There is a huge amount to be said for organisation and defensive solidity. It can keep teams up, keep them in a title hunt, level the playing field across 90 minutes when the general gulf in class between teams is enormous.
Positional play, resilience, aggression and minimising spaces between both lines and playing partners have always been hallmarks of what makes for good defensive work.
Somewhere along the way though, it began to change. Attack as the best form of defence became a mantra for some - most notably those who didn’t have the aforementioned traditional traits - and then, with Spain in particular leading the charge, possession as a means of preventing the opposition being able to attack became a prevalent sight.
There are naturally myriad ways of implementing this approach; from the patient and probing short passing, to the higher-risk ball-playing and higher energy reaction to win possession back after losing it. Spain, after winning Euro 2008 with their utter control of the ball and relentless moving around of opposition defences to create spaces, were rightly proud of their ability to dictate play, produce technically gifted players - and replace them with the next generation who played exactly the same way.
From Marcos Senna and Xavi, to Xabi Alonso, Sergio Busquets, right through to the new kids on the block, Gavi and Pedri. And spanning them all just about, the kingpin of excellence and incision, Andres Iniesta. That type of player in the central and attacking thirds - and the expectations on La Roja since that majestic first triumph - have been the constants. The big departure between those first years in particular and now, over a decade later, has been the failure to inspire and produce the players ahead of them: the goalscorers, the match-killers, the front line matador with the clinical touch.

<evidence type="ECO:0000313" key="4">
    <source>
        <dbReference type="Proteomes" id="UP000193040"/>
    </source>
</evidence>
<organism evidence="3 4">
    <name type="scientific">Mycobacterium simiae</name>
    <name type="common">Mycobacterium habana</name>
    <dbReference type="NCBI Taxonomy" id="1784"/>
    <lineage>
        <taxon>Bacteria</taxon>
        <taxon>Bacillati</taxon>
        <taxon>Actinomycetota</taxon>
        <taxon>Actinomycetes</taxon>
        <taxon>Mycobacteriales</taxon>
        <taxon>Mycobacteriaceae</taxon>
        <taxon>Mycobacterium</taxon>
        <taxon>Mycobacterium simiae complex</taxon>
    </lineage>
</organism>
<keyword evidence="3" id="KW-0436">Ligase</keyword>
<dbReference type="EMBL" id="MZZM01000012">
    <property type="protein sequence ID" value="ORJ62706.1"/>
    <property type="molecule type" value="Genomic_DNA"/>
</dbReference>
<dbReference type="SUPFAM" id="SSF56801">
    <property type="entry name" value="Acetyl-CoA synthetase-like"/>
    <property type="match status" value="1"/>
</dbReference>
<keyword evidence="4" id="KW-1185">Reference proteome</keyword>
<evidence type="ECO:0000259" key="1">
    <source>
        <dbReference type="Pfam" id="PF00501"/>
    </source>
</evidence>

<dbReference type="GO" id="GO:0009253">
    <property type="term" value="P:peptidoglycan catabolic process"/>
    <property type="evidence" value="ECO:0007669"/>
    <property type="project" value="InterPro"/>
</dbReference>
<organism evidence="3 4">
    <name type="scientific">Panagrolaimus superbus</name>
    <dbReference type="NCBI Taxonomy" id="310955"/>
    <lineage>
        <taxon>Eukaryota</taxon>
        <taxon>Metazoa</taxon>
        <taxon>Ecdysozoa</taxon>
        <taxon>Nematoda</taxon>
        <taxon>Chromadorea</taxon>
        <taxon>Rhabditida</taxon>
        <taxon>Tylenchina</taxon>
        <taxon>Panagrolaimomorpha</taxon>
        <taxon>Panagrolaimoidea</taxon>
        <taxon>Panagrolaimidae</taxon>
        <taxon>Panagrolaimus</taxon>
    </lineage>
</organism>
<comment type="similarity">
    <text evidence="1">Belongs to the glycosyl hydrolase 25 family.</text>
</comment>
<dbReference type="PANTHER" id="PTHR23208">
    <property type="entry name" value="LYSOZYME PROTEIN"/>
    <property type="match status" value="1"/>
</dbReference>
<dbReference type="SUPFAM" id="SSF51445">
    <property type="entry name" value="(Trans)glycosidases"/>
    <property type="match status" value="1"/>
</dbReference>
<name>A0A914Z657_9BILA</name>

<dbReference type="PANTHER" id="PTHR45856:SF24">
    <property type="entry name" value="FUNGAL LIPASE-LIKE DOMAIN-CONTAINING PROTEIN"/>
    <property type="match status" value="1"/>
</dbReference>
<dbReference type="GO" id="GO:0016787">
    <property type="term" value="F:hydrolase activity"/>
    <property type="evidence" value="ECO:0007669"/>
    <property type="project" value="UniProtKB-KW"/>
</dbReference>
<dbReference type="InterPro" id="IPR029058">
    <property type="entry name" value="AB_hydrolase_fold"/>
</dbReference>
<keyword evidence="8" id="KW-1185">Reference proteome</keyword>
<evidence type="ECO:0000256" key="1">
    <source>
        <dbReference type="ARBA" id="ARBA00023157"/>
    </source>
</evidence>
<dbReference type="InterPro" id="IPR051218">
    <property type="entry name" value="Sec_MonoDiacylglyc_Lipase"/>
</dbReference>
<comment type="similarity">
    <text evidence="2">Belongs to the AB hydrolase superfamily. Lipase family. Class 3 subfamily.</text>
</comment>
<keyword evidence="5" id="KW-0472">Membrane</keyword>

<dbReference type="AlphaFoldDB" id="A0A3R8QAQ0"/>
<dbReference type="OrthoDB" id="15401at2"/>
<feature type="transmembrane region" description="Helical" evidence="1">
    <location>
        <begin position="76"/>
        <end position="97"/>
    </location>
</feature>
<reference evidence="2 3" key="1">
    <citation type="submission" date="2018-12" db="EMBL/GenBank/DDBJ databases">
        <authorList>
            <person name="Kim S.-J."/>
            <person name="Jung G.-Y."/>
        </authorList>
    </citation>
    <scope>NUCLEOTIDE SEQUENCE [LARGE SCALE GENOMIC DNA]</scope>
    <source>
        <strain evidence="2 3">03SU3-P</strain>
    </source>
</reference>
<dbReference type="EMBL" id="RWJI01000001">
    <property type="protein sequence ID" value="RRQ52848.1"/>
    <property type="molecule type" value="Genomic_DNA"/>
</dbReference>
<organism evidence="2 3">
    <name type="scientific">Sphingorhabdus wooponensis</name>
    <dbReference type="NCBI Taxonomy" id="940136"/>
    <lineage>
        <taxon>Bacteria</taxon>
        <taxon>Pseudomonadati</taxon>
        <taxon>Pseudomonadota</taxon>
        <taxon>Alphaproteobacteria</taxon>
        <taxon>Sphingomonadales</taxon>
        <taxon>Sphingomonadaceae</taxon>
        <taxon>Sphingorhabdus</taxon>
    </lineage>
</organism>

This is not, of course, an entirely new argument. The criticism of them not having that type of finisher, pure scorer, in the lineup has been there for several years.
It is underlined by the fact that there was surprise, or even disappointment, in some quarters when neither Iago Aspas nor Borja Iglesias were in the 26-man squad named by Luis Enrique.
But more than the fact they do not turn to that type of player on a regular basis is the fact they have not been producing them.
Aspas, a Celta Vigo legend, is now aged 35. Iglesias is a mere 29, but could be most generously described as a serviceable forward in goalscoring terms up until the last 18 months or so.
Beyond them in LaLiga this season, Joselu (32) and Alvaro Morata (30, still the squad’s go-to No9) and Sergio Leon (33) are the highest-scoring striker Spaniards. There’s also Alex Baena, Brais Mendez and Inaki Williams around a similar tally of goalscoring, but the first two are not centre-forwards and the latter declared for Ghana.
Young Spanish strikers are not, right now, making their mark. Instead, the youthful call-ups to the squad were Ansu Fati, a wide forward, Yeremy Pino, an all-round second-line attacker and Nico Williams, a winger.
They are all immensely talented. Fati, perhaps, could be seen as the goal guarantee in future, but he remains hugely inexperienced and was struggling with injury for a year. He cannot be the only one they are waiting for as a game-decider.
And boy, are they needed. “Majority of possession” doesn’t begin to describe what they had against Morocco, what they had against Japan. What they have had in so many other matches.
But the end product, too oten, isn’t there when it’s needed most and when it will make the biggest difference.
The major success their playing style gave them has given Spain another generation of Xavis, of Alonsos, even of David Silvas and Pedros, to an extent.
But the lack of a David Villa or Fernando Torres remains glaring.
Morata is the closest they have and for all his traits, he is nowhere near the finisher they were.
It has again cost Spain dearly, and no immediate end to that issue appears in sight.